Looking through that awesome application I saw womething that fllored me: Rex Grossman has completed more NFL passes than Trent Green!

http://www.pro-football-reference.com/friv/milestones.cgi?stat=pass_cmp

- Alvaro

35
by tuluse :: Tue, 06/08/2010 - 3:24am

I think you mis-read something. Grossman has 524 completions Green has 2266.

28
by buzzorhowl (not verified) :: Tue, 06/08/2010 - 1:32am

I am going to pretend I didn't hear that about Art Monk. There's no way I can have that conversation in a calm, rational manner.

50
by JIPanick :: Tue, 06/08/2010 - 12:57pm

Bruce was definitely better than Monk, but being better than guys already in the Hall hasn't exactly helped Ken Anderson, Terrell Davis, or Drew Pearson among others.

57
by tuluse :: Tue, 06/08/2010 - 5:00pm

Terrell Davis isn't in because he had 4 useful years in his career.

21
by zlionsfan :: Mon, 06/07/2010 - 8:55pm

totally agree about Moore. Herman Moore was a quality WR who had several pretty good seasons in a system that probably boosted his raw numbers more than those of some of his contemporaries. I suppose that might balance out the fact that he caught passes from a number of questionable QBs, but still, even as a Lions fan, there was never a season where I could honestly say he was the best non-Rice receiver in football.

pro-football-reference.com matches his career to that Eight-Five guy with their similarity scores, which sounds about right to me. I wouldn't say the former Chad Johnson is HoF material either.

Bruce appears on Moore's list a couple of times as well. There are players with better credentials on Bruce's list of scores than on Moore's, but then in some cases those credentials could be read as "on teams that won Super Bowls". I'm not sure Bruce is quite HoF-caliber either.

23
by Still Alive (not verified) :: Mon, 06/07/2010 - 10:47pm

I think answering questions like this is really hard.

A) There doesn't seem to be a consensus about how many payer should be in.

B) The position discrepancy argues against doing any more WR at all for quite a while, and removing several of the past ones.

C) Bruce was outshone by another player on his own team for so much of his career.

I would say definitely behind Cris Carter.

I think a good start for the hall of fame would be to decide a % of games started that are hall worthy. The top 5% of games started, the top 3%? And then work from there.

26
by tuluse :: Tue, 06/08/2010 - 12:58am

I think definitely behind Cris Carter can still be well above the HOF line. I also think the HOF should let in a lot more players than it does.

24
by Still Alive (not verified) :: Mon, 06/07/2010 - 10:54pm

I think answering questions like this is really hard.

A) There doesn't seem to be a consensus about how many payer should be in.

B) The position discrepancy argues against doing any more WR at all for quite a while, and removing several of the past ones.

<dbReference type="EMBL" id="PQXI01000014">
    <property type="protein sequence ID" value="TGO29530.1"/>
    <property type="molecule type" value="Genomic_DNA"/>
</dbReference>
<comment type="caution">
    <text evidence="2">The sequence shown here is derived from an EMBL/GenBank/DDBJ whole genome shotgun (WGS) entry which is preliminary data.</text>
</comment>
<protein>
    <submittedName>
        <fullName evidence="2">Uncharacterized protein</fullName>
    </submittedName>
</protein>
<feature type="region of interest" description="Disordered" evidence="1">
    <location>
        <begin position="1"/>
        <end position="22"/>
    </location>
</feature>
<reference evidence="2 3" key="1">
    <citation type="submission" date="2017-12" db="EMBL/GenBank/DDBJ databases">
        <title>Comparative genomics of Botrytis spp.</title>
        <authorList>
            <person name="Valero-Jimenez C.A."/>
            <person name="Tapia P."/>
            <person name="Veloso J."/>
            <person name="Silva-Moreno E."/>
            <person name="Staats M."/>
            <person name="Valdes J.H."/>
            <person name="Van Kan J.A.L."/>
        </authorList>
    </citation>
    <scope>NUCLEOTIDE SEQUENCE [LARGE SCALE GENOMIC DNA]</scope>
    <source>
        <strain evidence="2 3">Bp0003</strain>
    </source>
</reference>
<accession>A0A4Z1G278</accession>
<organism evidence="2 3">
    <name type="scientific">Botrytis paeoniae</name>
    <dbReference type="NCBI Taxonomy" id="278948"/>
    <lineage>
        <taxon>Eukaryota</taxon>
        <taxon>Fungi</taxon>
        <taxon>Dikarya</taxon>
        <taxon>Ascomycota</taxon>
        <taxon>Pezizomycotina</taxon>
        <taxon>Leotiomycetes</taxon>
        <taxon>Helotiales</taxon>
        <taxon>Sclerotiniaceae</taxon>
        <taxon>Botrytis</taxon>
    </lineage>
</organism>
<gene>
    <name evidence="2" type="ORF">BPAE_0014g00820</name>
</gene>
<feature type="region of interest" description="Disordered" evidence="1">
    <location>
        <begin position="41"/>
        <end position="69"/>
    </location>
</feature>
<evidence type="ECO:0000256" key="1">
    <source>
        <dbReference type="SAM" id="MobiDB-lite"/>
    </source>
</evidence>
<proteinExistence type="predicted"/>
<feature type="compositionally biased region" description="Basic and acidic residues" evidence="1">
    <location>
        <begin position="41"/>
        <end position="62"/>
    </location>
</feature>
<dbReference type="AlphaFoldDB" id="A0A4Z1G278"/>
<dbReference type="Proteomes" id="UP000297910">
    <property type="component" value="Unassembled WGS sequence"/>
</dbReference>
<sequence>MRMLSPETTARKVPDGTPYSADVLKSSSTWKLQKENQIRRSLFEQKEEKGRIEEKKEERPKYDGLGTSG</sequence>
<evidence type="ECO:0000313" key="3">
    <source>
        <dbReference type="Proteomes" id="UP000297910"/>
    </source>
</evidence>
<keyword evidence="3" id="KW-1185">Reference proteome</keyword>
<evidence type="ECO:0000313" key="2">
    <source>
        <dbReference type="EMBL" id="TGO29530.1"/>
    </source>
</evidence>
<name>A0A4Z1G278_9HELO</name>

C) Bruce was outshone by another player on his own team for so much of his career.

I would say definitely behind Cris Carter.

I think a good start for the hall of fame would be to decide a % of games started that are hall worthy. The top 5% of games started, the top 3%? And then work from there.

29
by Whatev (not verified) :: Tue, 06/08/2010 - 1:56am

You think so? I don't think WR is a particularly over-represented position in the HoF; there are only about 15 of them, and they are typically 2 to 4 of the 11 offensive starters. By that standard, tight ends are more overrepresented than WRs, since there are 7 of them, and there's only one starting TE on the team.

30
by Whatev (not verified) :: Tue, 06/08/2010 - 1:58am

Typically 2 to 3, sorry.

53
by Still Alive (not verified) :: Tue, 06/08/2010 - 1:22pm

There used to be more TE, and fewer WR.

How many LBs are there?

62
by bachslunch :: Tue, 06/15/2010 - 2:45pm

I'm with you, Whatev. Compared to QBs and RBs, am thinking that WRs get less respect from HoF voters. Consider the fact that according to the HoF's own website, there are so far enshrined 23 modern era QBs, 27 modern era RBs, and only 21 modern era WRs. And in the last category, they count Pete Pihos, who really was more a two-way player and arguably more akin to a TE than a WR.

I think it's going to be tough sledding for Isaac Bruce regarding the HoF. He may likely suffer the same fate as folks like Harold Jackson, Henry Ellard, and Billy Howton, a long-career guy with worthy numbers who'll get lost in the shuffle and not make it in. A shame, too, as I think he belongs.

36
by Willsy :: Tue, 06/08/2010 - 5:19am

Willsy

Hey how about running the Keltner list over the last 20 years inductees to see what shockers there might be? Could be something to do in a slow news period.

Thoughts?

37
by Theo :: Tue, 06/08/2010 - 6:11am

...or make a new list that suits the NFL, looking at how the current inductees got into the Hall.

41
by bubqr :: Tue, 06/08/2010 - 7:22am

Seems like we're having the same debate we had for Curtis Martin : a consistent above average/solid to good player who plays for a long time, and gets some good stats : HoFer ?

43
by Dean :: Tue, 06/08/2010 - 8:09am

The feeling in St. Louis is he is a no-doubt, sure-fire Hall of Famer and it will be a travesty of justice if he does not get in.

The fact that he's getting his jersey retired tells you how highly he's regarded by those who saw him play week in and week out.

My own opinion is that he is a borderline case. I'd like to see him eventually go, but I would certainly admit that there are others at his position in line ahead of him.

He's better than Art Monk, Lynn Swann or Bob Hayes, but that's kind of a misguided statement as none of those 3 should have ever been inducted in the first place.

44
by Sophandros :: Tue, 06/08/2010 - 10:16am

Bruce is going to be the litmus test for WRs (and QBs...) regarding HOF selection in this era. Sure, he put up great numbers, but A LOT of guys have done that in this era. I don't think that he gets in because there are several players who are playing today who may very well pass his numbers--before he's eligible.